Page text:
Kayak Camping


When it comes to camping, there are few forms purer than canoe and kayak camping. No cars, no mod cons, just you, your paddle and the peace and tranquillity of the Australian backcountry. Spend your days fishing or paddling in pure bliss, then park yourself up, start your fire and cook yourself a gourmet backcountry meal before hitting the hay under the stars.

For beginners looking to sink their teeth into something different, here is everything you need to know before you launch off onto your own canoe or kayak camping trip.


What is canoe and kayak camping? Simply put, it’s like car camping, but on the water. You load up your campsite each morning, but instead of driving to your next camping location, you paddle there.

In terms of space, you would be surprised how much space kayaks have for storing supplies. I find that my packing list varies very little from my car-camping list.


For beginners, choose a small, flatwater water source that is easily navigable. Plan for a one or two-night trip on your first go. Don’t try to run before you can walk. There will be plenty of time for that month-long excursion in the future once you have a few trips under your belt. Start off slow and build on it.

Do your research thoroughly. Guidebooks and maps can become dated, and any old idiot can write information on the internet. For the most up to date information, contact the local government authority responsible for the waterways in the area you are visiting. Find out where you can launch, where you can exit and places they recommend stopping to camp. If you want to fish, ask about the fishing, if you prefer to be alone, ask about numbers of visitors, you know the drill.

Gather all the waterproof bags you can get your hands on. It will be wet. Most kayaks have plenty of space, but it is in small hatches. 20, 30 and 40-litre dry-bags will be ideal. If you don’t have any you can use black plastic sacks, but they split easily so it is worth getting your hands on some dry-bags if you can. You don’t want to roll your sleeping bag out at night, only to find there was a nick in the sack and you have to sleep in a wet patch all night.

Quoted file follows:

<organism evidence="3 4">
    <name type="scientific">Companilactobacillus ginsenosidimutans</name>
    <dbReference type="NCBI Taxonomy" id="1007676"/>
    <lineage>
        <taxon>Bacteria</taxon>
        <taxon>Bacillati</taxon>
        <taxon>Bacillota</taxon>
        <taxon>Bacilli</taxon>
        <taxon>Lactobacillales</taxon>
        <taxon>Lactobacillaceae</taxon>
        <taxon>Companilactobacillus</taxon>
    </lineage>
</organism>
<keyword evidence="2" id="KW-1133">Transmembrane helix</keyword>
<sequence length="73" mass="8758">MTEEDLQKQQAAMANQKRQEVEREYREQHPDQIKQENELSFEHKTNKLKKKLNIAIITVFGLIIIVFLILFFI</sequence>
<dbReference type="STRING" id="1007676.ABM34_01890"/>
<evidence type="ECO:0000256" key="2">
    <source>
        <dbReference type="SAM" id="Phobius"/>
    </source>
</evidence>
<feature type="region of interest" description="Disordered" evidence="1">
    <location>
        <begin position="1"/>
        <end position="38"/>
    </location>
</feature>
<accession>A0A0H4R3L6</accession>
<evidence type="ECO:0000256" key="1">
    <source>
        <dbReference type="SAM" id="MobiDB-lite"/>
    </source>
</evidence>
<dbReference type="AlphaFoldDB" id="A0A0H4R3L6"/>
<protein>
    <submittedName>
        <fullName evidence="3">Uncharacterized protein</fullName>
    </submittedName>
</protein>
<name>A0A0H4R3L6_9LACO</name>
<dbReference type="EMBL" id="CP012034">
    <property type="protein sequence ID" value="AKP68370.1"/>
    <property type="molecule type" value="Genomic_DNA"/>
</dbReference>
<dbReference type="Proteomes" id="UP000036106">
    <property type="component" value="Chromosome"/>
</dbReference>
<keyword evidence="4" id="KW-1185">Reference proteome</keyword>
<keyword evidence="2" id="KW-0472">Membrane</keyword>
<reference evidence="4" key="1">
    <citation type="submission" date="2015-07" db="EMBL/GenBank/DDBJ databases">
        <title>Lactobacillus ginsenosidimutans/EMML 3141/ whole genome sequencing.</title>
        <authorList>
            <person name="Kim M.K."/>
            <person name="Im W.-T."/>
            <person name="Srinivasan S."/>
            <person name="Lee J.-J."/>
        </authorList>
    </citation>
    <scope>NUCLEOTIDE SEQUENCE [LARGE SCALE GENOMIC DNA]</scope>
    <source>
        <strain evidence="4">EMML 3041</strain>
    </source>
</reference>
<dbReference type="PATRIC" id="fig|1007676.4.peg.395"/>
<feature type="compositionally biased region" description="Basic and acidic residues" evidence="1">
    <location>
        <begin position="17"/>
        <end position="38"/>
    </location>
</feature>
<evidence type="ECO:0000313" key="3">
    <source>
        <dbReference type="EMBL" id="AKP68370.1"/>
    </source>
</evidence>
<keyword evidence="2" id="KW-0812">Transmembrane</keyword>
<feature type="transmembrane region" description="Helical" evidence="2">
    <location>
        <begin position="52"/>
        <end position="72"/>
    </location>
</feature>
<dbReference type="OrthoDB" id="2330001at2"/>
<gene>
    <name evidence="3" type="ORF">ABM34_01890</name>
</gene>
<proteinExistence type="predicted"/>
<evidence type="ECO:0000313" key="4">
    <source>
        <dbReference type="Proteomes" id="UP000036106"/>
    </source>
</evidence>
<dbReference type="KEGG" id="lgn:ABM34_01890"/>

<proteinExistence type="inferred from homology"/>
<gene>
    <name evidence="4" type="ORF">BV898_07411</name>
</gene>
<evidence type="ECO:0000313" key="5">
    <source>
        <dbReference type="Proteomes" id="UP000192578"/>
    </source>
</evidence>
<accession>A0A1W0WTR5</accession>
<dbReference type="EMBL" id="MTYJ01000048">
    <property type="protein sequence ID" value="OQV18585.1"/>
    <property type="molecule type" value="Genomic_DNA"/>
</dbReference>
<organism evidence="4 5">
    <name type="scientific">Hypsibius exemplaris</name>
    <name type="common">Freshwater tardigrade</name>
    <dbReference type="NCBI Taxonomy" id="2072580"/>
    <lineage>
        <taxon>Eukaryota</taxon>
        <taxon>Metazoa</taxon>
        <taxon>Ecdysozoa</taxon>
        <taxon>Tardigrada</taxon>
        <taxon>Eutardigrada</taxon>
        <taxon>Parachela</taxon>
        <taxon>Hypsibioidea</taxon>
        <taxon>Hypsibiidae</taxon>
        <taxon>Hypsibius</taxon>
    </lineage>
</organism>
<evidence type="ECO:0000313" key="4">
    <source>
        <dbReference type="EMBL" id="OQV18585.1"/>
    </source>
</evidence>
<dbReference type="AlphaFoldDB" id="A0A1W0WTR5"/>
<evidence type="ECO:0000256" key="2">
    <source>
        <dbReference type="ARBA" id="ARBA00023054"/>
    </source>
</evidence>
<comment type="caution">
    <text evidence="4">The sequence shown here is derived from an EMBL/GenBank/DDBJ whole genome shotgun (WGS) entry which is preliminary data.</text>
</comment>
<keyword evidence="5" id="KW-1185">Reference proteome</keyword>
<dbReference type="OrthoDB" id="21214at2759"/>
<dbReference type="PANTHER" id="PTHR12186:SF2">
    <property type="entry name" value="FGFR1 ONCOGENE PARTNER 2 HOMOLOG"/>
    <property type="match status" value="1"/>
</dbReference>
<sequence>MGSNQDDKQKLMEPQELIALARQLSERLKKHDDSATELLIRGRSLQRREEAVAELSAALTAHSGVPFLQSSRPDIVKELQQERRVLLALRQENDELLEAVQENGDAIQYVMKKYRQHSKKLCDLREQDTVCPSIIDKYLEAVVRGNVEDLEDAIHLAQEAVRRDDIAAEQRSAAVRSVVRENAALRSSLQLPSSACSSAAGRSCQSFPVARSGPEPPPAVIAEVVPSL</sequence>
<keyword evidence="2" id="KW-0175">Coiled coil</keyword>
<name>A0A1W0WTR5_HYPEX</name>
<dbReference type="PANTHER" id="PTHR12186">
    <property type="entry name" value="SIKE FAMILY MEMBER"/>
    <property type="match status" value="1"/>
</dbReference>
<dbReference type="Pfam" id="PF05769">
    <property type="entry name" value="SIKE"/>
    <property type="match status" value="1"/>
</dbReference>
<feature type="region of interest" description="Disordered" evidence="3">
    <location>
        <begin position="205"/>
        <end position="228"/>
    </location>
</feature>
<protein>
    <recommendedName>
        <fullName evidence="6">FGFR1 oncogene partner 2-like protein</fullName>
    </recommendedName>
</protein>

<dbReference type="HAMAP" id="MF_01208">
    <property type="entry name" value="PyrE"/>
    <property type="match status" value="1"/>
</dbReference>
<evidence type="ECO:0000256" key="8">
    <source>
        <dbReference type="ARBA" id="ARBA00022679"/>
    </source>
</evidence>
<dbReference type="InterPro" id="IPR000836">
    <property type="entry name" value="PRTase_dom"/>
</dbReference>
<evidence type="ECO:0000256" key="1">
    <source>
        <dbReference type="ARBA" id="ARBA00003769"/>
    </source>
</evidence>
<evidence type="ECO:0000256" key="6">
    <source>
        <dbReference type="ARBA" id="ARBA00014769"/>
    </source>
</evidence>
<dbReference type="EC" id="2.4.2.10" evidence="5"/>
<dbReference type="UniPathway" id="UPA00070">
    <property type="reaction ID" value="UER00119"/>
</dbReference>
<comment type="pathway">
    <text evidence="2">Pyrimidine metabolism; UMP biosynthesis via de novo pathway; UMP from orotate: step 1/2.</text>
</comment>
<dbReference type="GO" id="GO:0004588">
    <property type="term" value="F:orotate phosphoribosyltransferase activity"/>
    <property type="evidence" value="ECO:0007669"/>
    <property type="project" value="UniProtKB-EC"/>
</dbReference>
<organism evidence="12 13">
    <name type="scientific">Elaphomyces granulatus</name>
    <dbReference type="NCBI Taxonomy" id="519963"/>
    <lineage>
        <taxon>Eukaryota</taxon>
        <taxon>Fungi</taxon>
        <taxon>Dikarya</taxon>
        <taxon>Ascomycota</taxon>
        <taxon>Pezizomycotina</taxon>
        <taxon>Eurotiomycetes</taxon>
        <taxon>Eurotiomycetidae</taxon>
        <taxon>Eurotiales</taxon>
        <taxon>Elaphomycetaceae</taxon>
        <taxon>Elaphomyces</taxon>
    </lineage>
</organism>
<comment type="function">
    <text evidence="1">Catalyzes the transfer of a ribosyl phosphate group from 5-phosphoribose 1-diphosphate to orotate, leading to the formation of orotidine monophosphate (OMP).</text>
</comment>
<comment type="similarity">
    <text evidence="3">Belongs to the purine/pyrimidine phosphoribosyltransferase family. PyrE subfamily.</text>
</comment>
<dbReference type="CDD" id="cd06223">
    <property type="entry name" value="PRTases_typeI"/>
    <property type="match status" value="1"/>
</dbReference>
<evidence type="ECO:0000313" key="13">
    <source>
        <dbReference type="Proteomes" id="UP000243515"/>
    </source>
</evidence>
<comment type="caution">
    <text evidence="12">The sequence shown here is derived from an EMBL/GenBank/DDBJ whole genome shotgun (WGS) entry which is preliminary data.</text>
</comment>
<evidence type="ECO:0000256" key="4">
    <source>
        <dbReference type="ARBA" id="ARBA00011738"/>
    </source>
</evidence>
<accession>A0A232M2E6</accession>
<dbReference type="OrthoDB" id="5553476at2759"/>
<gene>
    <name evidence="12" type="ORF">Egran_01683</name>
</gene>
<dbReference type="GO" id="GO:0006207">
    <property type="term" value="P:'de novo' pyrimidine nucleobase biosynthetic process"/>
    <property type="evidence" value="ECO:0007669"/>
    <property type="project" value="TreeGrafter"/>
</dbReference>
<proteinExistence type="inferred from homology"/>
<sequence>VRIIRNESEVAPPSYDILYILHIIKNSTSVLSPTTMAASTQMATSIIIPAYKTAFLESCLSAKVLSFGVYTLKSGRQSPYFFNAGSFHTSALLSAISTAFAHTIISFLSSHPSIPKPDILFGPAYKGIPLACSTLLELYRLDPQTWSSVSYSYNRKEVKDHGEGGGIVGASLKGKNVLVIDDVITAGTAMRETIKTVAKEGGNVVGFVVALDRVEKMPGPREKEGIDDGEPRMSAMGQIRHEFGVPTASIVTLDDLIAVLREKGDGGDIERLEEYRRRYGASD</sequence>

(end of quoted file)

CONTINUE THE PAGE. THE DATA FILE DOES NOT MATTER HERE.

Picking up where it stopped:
The better shape you are in before you set off, the more rewarding the experience will be. Go on plenty of day trips and get used to handling your kayak or canoe when it is loaded with gear. A heavier kayak or canoe handles very differently.

If you have the resources and the time, doing a kayaking course is a good way of getting some experience quickly. For me, it also really ignited my desire to do more kayaking and motivated me into buying my first kayak and getting more involved with the sport.


Yes, they leave horrendous tan lines, but always wear your PFD. Too many people don’t wear them but ask any experienced kayak or canoe enthusiast and they will tell you a few stories that will have you rushing to get it on.


Enjoy your trip. You will have done all your preparation so there is no reason to be nervous or apprehensive now. Launch your canoe or kayak and set off on your first adventure. Be sure to take photos and share your experience with us all at OnDECK.

Oli Ward
Oli Ward

Oli has camped and hiked his way around Australia and most of Europe. He also loves writing about his experiences and sharing his knowledge.